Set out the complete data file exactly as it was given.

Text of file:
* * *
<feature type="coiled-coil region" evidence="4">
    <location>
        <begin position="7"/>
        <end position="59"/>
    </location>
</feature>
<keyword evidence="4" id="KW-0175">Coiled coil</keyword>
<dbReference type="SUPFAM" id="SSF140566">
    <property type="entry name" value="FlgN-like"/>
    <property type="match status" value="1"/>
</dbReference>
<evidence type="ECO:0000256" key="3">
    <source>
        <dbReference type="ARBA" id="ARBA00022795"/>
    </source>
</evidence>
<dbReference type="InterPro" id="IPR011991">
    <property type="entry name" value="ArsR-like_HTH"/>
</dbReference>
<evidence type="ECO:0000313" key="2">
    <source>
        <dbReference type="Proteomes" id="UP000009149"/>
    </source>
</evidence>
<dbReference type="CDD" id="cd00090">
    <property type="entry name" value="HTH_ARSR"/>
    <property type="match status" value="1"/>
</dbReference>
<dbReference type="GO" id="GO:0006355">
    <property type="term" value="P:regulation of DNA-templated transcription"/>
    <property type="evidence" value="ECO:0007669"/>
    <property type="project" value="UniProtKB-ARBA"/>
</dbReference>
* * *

<feature type="coiled-coil region" evidence="4">
    <location>
        <begin position="7"/>
        <end position="59"/>
    </location>
</feature>
<keyword evidence="4" id="KW-0175">Coiled coil</keyword>
<dbReference type="SUPFAM" id="SSF140566">
    <property type="entry name" value="FlgN-like"/>
    <property type="match status" value="1"/>
</dbReference>
<evidence type="ECO:0000256" key="3">
    <source>
        <dbReference type="ARBA" id="ARBA00022795"/>
    </source>
</evidence>
<dbReference type="InterPro" id="IPR011991">
    <property type="entry name" value="ArsR-like_HTH"/>
</dbReference>
<evidence type="ECO:0000313" key="2">
    <source>
        <dbReference type="Proteomes" id="UP000009149"/>
    </source>
</evidence>
<dbReference type="CDD" id="cd00090">
    <property type="entry name" value="HTH_ARSR"/>
    <property type="match status" value="1"/>
</dbReference>
<dbReference type="GO" id="GO:0006355">
    <property type="term" value="P:regulation of DNA-templated transcription"/>
    <property type="evidence" value="ECO:0007669"/>
    <property type="project" value="UniProtKB-ARBA"/>
</dbReference>